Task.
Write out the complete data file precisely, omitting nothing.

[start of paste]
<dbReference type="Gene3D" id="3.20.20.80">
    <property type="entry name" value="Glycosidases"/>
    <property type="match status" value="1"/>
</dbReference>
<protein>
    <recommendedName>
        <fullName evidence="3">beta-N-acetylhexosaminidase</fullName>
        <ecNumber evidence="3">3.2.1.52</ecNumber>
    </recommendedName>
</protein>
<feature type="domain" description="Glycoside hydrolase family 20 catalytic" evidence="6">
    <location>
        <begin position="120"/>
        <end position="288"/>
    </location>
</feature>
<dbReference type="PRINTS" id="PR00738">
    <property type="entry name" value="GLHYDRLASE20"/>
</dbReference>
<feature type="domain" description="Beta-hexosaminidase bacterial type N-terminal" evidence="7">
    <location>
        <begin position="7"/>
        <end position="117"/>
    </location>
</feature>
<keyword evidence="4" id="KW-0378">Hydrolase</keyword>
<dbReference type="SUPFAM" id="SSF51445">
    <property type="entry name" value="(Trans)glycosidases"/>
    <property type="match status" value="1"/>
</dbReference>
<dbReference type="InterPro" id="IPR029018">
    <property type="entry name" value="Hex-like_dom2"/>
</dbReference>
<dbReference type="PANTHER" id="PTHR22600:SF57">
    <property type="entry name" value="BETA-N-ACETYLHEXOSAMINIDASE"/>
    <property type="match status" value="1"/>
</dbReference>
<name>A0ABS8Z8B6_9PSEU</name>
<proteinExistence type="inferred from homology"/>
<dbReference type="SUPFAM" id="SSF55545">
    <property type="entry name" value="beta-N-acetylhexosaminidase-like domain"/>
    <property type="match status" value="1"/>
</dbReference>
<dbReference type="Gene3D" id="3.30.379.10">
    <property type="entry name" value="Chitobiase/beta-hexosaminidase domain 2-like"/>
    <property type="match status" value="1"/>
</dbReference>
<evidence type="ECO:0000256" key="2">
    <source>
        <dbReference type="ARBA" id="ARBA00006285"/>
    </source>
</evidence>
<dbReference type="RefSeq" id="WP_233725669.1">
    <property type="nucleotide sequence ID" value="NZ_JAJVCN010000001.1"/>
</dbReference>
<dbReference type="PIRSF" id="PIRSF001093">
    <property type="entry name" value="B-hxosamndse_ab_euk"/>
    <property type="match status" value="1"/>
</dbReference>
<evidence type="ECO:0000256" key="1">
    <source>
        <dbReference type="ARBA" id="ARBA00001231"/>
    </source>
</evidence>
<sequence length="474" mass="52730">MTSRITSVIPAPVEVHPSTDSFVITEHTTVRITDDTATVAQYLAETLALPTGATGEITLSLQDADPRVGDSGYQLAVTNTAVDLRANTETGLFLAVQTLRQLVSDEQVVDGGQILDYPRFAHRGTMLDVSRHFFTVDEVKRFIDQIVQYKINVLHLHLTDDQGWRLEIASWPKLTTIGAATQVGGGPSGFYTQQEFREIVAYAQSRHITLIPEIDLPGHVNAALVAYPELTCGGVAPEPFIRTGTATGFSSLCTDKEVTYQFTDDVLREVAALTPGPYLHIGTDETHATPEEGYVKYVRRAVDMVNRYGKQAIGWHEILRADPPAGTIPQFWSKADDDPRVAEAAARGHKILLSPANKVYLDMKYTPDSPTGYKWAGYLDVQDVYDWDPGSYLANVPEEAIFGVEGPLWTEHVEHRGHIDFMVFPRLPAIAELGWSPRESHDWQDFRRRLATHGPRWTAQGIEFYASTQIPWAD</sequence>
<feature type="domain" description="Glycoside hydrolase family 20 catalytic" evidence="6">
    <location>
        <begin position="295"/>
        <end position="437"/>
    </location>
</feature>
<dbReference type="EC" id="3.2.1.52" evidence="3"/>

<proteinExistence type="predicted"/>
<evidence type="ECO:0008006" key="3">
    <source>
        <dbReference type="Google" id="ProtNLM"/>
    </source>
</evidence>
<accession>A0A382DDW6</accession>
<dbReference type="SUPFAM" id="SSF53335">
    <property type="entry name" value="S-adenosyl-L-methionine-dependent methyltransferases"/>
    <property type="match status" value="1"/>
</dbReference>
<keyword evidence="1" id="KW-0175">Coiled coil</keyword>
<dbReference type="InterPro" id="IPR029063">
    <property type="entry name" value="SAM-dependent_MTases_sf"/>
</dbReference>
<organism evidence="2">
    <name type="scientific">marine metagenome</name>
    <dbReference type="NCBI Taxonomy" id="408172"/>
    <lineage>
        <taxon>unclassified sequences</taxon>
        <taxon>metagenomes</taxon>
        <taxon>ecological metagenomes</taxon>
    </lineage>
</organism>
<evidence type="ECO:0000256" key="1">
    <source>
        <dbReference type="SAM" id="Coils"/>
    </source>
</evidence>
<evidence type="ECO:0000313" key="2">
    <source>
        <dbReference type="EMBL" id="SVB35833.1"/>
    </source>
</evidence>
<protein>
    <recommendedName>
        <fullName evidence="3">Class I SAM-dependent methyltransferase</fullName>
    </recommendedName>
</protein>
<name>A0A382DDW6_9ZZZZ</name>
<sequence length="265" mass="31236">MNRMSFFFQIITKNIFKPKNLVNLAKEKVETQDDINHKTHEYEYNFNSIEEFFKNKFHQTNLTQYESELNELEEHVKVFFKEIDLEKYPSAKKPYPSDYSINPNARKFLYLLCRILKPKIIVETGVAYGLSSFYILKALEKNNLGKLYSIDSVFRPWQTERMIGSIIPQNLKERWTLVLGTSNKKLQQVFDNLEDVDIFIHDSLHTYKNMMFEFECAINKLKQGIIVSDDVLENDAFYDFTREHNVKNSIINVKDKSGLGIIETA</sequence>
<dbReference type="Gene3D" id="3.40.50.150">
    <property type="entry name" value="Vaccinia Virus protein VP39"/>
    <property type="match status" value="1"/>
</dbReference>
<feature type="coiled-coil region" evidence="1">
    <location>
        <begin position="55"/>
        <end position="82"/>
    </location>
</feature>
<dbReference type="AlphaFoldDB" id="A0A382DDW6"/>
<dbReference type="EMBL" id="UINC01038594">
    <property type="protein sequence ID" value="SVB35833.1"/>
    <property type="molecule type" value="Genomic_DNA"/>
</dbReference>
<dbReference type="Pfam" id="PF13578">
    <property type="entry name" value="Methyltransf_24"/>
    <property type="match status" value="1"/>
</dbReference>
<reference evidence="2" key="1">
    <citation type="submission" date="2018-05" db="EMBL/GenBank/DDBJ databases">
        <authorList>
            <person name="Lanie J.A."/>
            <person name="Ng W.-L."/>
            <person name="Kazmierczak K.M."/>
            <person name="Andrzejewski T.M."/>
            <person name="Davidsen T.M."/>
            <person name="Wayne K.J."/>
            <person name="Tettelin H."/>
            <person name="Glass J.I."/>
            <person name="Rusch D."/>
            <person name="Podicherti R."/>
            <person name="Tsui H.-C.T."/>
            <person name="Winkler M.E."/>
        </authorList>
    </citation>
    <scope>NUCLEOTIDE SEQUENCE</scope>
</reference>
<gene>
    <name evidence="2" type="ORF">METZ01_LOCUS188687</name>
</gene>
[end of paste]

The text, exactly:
<dbReference type="Gene3D" id="3.20.20.80">
    <property type="entry name" value="Glycosidases"/>
    <property type="match status" value="1"/>
</dbReference>
<protein>
    <recommendedName>
        <fullName evidence="3">beta-N-acetylhexosaminidase</fullName>
        <ecNumber evidence="3">3.2.1.52</ecNumber>
    </recommendedName>
</protein>
<feature type="domain" description="Glycoside hydrolase family 20 catalytic" evidence="6">
    <location>
        <begin position="120"/>
        <end position="288"/>
    </location>
</feature>
<dbReference type="PRINTS" id="PR00738">
    <property type="entry name" value="GLHYDRLASE20"/>
</dbReference>
<feature type="domain" description="Beta-hexosaminidase bacterial type N-terminal" evidence="7">
    <location>
        <begin position="7"/>
        <end position="117"/>
    </location>
</feature>
<keyword evidence="4" id="KW-0378">Hydrolase</keyword>
<dbReference type="SUPFAM" id="SSF51445">
    <property type="entry name" value="(Trans)glycosidases"/>
    <property type="match status" value="1"/>
</dbReference>
<dbReference type="InterPro" id="IPR029018">
    <property type="entry name" value="Hex-like_dom2"/>
</dbReference>
<dbReference type="PANTHER" id="PTHR22600:SF57">
    <property type="entry name" value="BETA-N-ACETYLHEXOSAMINIDASE"/>
    <property type="match status" value="1"/>
</dbReference>
<name>A0ABS8Z8B6_9PSEU</name>
<proteinExistence type="inferred from homology"/>
<dbReference type="SUPFAM" id="SSF55545">
    <property type="entry name" value="beta-N-acetylhexosaminidase-like domain"/>
    <property type="match status" value="1"/>
</dbReference>
<dbReference type="Gene3D" id="3.30.379.10">
    <property type="entry name" value="Chitobiase/beta-hexosaminidase domain 2-like"/>
    <property type="match status" value="1"/>
</dbReference>
<evidence type="ECO:0000256" key="2">
    <source>
        <dbReference type="ARBA" id="ARBA00006285"/>
    </source>
</evidence>
<dbReference type="RefSeq" id="WP_233725669.1">
    <property type="nucleotide sequence ID" value="NZ_JAJVCN010000001.1"/>
</dbReference>
<dbReference type="PIRSF" id="PIRSF001093">
    <property type="entry name" value="B-hxosamndse_ab_euk"/>
    <property type="match status" value="1"/>
</dbReference>
<evidence type="ECO:0000256" key="1">
    <source>
        <dbReference type="ARBA" id="ARBA00001231"/>
    </source>
</evidence>
<sequence length="474" mass="52730">MTSRITSVIPAPVEVHPSTDSFVITEHTTVRITDDTATVAQYLAETLALPTGATGEITLSLQDADPRVGDSGYQLAVTNTAVDLRANTETGLFLAVQTLRQLVSDEQVVDGGQILDYPRFAHRGTMLDVSRHFFTVDEVKRFIDQIVQYKINVLHLHLTDDQGWRLEIASWPKLTTIGAATQVGGGPSGFYTQQEFREIVAYAQSRHITLIPEIDLPGHVNAALVAYPELTCGGVAPEPFIRTGTATGFSSLCTDKEVTYQFTDDVLREVAALTPGPYLHIGTDETHATPEEGYVKYVRRAVDMVNRYGKQAIGWHEILRADPPAGTIPQFWSKADDDPRVAEAAARGHKILLSPANKVYLDMKYTPDSPTGYKWAGYLDVQDVYDWDPGSYLANVPEEAIFGVEGPLWTEHVEHRGHIDFMVFPRLPAIAELGWSPRESHDWQDFRRRLATHGPRWTAQGIEFYASTQIPWAD</sequence>
<feature type="domain" description="Glycoside hydrolase family 20 catalytic" evidence="6">
    <location>
        <begin position="295"/>
        <end position="437"/>
    </location>
</feature>
<dbReference type="EC" id="3.2.1.52" evidence="3"/>

<proteinExistence type="predicted"/>
<evidence type="ECO:0008006" key="3">
    <source>
        <dbReference type="Google" id="ProtNLM"/>
    </source>
</evidence>
<accession>A0A382DDW6</accession>
<dbReference type="SUPFAM" id="SSF53335">
    <property type="entry name" value="S-adenosyl-L-methionine-dependent methyltransferases"/>
    <property type="match status" value="1"/>
</dbReference>
<keyword evidence="1" id="KW-0175">Coiled coil</keyword>
<dbReference type="InterPro" id="IPR029063">
    <property type="entry name" value="SAM-dependent_MTases_sf"/>
</dbReference>
<organism evidence="2">
    <name type="scientific">marine metagenome</name>
    <dbReference type="NCBI Taxonomy" id="408172"/>
    <lineage>
        <taxon>unclassified sequences</taxon>
        <taxon>metagenomes</taxon>
        <taxon>ecological metagenomes</taxon>
    </lineage>
</organism>
<evidence type="ECO:0000256" key="1">
    <source>
        <dbReference type="SAM" id="Coils"/>
    </source>
</evidence>
<evidence type="ECO:0000313" key="2">
    <source>
        <dbReference type="EMBL" id="SVB35833.1"/>
    </source>
</evidence>
<protein>
    <recommendedName>
        <fullName evidence="3">Class I SAM-dependent methyltransferase</fullName>
    </recommendedName>
</protein>
<name>A0A382DDW6_9ZZZZ</name>
<sequence length="265" mass="31236">MNRMSFFFQIITKNIFKPKNLVNLAKEKVETQDDINHKTHEYEYNFNSIEEFFKNKFHQTNLTQYESELNELEEHVKVFFKEIDLEKYPSAKKPYPSDYSINPNARKFLYLLCRILKPKIIVETGVAYGLSSFYILKALEKNNLGKLYSIDSVFRPWQTERMIGSIIPQNLKERWTLVLGTSNKKLQQVFDNLEDVDIFIHDSLHTYKNMMFEFECAINKLKQGIIVSDDVLENDAFYDFTREHNVKNSIINVKDKSGLGIIETA</sequence>
<dbReference type="Gene3D" id="3.40.50.150">
    <property type="entry name" value="Vaccinia Virus protein VP39"/>
    <property type="match status" value="1"/>
</dbReference>
<feature type="coiled-coil region" evidence="1">
    <location>
        <begin position="55"/>
        <end position="82"/>
    </location>
</feature>
<dbReference type="AlphaFoldDB" id="A0A382DDW6"/>
<dbReference type="EMBL" id="UINC01038594">
    <property type="protein sequence ID" value="SVB35833.1"/>
    <property type="molecule type" value="Genomic_DNA"/>
</dbReference>
<dbReference type="Pfam" id="PF13578">
    <property type="entry name" value="Methyltransf_24"/>
    <property type="match status" value="1"/>
</dbReference>
<reference evidence="2" key="1">
    <citation type="submission" date="2018-05" db="EMBL/GenBank/DDBJ databases">
        <authorList>
            <person name="Lanie J.A."/>
            <person name="Ng W.-L."/>
            <person name="Kazmierczak K.M."/>
            <person name="Andrzejewski T.M."/>
            <person name="Davidsen T.M."/>
            <person name="Wayne K.J."/>
            <person name="Tettelin H."/>
            <person name="Glass J.I."/>
            <person name="Rusch D."/>
            <person name="Podicherti R."/>
            <person name="Tsui H.-C.T."/>
            <person name="Winkler M.E."/>
        </authorList>
    </citation>
    <scope>NUCLEOTIDE SEQUENCE</scope>
</reference>
<gene>
    <name evidence="2" type="ORF">METZ01_LOCUS188687</name>
</gene>